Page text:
Reflections of Excellence - December 2016
A Spark from ARC
Reflections on Excellence in 2016
"We are what we repeatedly do. Excellence then, is not an art, but a habit." - Aristotle
At the close of a calendar year, it is customary to reflect on our successes and challenges. Reflection is a crucial habit to ensure continuous improvement. A commitment to excellence requires us to never settle for low quality, mediocrity or poor performance. On our journey toward excellence and greatness, we should celebrate our successes; however, we must not be content until we reach our destination.
Here are a few highlights from 2016:
- Seniors earned $5.8 million in scholarships in 2016 as compared to $389,000 in 2014.
- The four-year graduation rate increased by 10.2% (62.8% to 73% from 2012 to 2016).
- Graduated 308 out of 311 seniors in May 2016.
- 98% of Class of 2016 were accepted to a four or two-year college, military or trade school.
- Increased Advanced Placement (AP) enrollment from 30 to 300 students from 2012 to 2016.
- PARCC scores increased by 2.5%.
- Lincoln Middle School went from 2.6% to 13.1% meeting targets in ELA on PARCC, as well as moving up 68 slots in the Schooldigger.com Illinois school rankings. This was the highest growth ranking of any middle school in the state.
- The District has moved +19 in the rankings in comparison to all Illinois schools according to Schooldigger.com
- Dropout rate has decreased from 8% in SY2014 to 5% in SY2016.
- Flyers Football team won the Illinois Class 7A Football Championship title and were undefeated in the season.
- Flyers Boys Track and Field team won the Illinois 3A State Championship title.
- Flyers Boys Track and Field team broke three records:
- 4 x 200 at Kansas Relays
- 4 x 200 at Collinsville Invitational
- 4 x 400 at Holt Invitational
- Flyers Girls Track and Field team medaled in three events at state track meet:
- 2nd place: shot put
- 2nd place: 4 x 400 relay
- 5th place: discus throw
- Record set by staff for contributions to the United Way Campaign totaled $20,069.
The aforementioned accomplishments were not quick wins. They were not successes earned by pulling a single all-nighter. These were earned through deliberate, consistent, focused efforts with targeted goals for measurable outcomes.
I encourage you to take time and reflect on your accomplishments and challenges from 2016. What were your successes? Where did you excel? Celebrate these. What lessons learned from these achievements can you adapt to another area requiring more attention? Each of us has room for growth - individually, with our team, our department and school. It is imperative to reflect on these areas. Take stock of the full landscape, both successes and areas for improvement. Following these self-reflections, take aim and set your new targets. Develop goals that include short-term and long-term progress. Visualize and track improvements. Don’t make excuses or blame others. Remember, excuses do not change existing conditions. Avoid the snare of procrastination. Start where you are, use what you have and do what you can. With the right attitude, concentration and effort, your hopes and desires can become realities. Be relentless. Persevere until success happens!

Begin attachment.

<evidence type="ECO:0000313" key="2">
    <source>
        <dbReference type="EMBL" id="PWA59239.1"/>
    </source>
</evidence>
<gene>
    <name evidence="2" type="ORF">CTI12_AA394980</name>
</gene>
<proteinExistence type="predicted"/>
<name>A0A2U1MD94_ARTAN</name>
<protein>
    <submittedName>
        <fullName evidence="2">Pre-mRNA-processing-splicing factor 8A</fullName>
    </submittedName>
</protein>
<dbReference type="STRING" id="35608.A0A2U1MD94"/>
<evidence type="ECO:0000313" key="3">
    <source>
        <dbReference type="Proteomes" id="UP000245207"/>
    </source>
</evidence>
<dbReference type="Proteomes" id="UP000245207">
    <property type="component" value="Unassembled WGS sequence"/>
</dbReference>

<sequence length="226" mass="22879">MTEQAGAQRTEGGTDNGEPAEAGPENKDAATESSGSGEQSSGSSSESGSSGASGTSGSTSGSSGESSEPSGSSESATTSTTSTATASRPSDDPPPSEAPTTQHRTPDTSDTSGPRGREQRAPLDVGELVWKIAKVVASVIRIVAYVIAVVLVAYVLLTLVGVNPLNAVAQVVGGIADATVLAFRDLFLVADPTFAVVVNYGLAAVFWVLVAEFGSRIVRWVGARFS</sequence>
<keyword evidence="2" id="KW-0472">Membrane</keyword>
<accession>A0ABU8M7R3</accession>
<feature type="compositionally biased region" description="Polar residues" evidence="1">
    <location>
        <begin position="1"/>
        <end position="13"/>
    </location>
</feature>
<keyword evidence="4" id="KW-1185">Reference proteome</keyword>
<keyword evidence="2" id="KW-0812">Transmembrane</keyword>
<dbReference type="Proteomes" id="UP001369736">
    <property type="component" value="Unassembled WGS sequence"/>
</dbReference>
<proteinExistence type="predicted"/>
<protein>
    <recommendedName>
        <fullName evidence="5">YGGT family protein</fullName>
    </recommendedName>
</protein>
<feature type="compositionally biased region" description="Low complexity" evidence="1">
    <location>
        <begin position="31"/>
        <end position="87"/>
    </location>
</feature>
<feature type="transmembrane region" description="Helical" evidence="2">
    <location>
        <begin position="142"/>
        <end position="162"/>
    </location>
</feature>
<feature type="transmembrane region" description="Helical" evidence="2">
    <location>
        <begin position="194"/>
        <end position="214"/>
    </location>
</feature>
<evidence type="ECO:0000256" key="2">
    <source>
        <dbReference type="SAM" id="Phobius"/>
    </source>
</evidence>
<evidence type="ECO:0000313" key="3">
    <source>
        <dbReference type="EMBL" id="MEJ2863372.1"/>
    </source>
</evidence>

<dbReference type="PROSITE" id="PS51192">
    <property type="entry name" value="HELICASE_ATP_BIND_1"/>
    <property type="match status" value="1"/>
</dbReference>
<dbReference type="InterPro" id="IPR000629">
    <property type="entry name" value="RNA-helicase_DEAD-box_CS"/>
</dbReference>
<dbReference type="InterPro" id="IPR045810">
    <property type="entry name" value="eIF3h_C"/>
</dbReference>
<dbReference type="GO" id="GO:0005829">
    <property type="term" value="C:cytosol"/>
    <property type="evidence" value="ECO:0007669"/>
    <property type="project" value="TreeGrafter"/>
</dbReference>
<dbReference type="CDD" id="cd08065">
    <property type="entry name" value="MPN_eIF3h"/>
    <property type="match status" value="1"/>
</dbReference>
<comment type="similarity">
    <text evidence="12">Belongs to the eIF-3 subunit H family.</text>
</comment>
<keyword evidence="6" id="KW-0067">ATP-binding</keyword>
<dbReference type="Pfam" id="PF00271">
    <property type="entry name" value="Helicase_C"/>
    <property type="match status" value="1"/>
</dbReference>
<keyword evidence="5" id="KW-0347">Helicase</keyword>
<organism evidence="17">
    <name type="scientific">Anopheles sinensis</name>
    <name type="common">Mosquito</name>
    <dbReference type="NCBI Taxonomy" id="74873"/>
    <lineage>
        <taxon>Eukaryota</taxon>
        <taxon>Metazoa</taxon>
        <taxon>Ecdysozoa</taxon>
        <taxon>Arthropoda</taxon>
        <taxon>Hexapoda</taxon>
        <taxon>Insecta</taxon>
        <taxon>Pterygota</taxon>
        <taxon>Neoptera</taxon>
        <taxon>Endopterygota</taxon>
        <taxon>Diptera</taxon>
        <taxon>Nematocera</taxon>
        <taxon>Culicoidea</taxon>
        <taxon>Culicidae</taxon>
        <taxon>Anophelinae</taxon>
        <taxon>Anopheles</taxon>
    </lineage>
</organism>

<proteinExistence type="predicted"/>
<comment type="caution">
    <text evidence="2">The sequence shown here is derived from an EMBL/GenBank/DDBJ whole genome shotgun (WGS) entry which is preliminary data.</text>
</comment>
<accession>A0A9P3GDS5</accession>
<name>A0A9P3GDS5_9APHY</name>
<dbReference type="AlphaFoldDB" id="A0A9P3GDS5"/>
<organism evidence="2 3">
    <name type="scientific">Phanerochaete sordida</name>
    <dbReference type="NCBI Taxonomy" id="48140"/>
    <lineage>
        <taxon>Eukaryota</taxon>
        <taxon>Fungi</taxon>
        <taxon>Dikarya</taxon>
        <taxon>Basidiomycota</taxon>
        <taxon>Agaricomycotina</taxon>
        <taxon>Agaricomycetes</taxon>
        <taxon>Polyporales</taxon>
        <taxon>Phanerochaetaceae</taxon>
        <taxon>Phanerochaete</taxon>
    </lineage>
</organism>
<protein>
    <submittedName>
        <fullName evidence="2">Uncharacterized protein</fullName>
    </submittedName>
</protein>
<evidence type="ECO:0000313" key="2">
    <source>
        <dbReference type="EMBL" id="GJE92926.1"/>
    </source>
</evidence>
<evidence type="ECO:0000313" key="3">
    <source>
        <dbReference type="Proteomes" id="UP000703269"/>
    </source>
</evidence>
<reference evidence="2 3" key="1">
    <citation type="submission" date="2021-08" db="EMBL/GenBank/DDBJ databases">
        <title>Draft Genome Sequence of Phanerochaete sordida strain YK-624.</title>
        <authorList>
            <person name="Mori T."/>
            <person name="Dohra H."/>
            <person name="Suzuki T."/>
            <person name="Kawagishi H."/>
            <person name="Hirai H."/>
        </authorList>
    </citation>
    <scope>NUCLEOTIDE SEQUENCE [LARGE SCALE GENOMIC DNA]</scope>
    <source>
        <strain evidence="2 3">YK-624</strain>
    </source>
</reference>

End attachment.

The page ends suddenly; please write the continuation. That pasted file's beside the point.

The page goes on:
The habit of self-reflection and goal-setting should be a continuous part of your life. Our academic calendar naturally provides an opportunity, before the start of the school year and at the start of the new calendar year, to take stock and establish new targets. However, this cycle of reflection and goal-setting should not be reduced to biannual activities only. I encourage you to make this process part of a more frequent activity and habit on your path toward excellence.
In District 189, we use the following continuous improvement process to analyze, assess and evaluate. This process can be applied for both personal and professional use.
As we embark on the new year, I encourage you individually and as a team to engage in honest reflection. Analyze your recent activities and the current realities, then aim for new targets of greatness. Consider how your attitude, opinions and expectations may also impact progress. For example, people can label others in a certain way that limits our perceptions of their abilities. We may think of a co-worker as “not being a team player” or a class of students as being “not motivated to learn” or “unable to learn”. We must be careful with such negative thoughts. Thoughts such as these limit our expectations for excellence and the opportunity for growth in others. As professionals within the education field, it is our responsibility to always support individual growth and development.
“Sow a thought and you reap an action; sow an act and you reap a habit; sow a habit and you reap a character; sow a character and you reap a destiny.” ― Ralph Waldo Emerson
Thank you for an outstanding fall semester. Without your dedication, we would not be where we are. During the holiday break, I hope you will be able to rest, rejuvenate, reflect, reset and reboot. May you return with a recharged commitment to excellence in 2017. In District 189, we believe in excellence, expect excellence, know that excellence is the standard, not the goal, and that excellence and greatness are our destiny.
I encourage you to watch this video on achieving goals in life to further inspire you: https://youtu.be/oR_gnzY3UgA
Yours in service,
Arthur R. Culver, Superintendent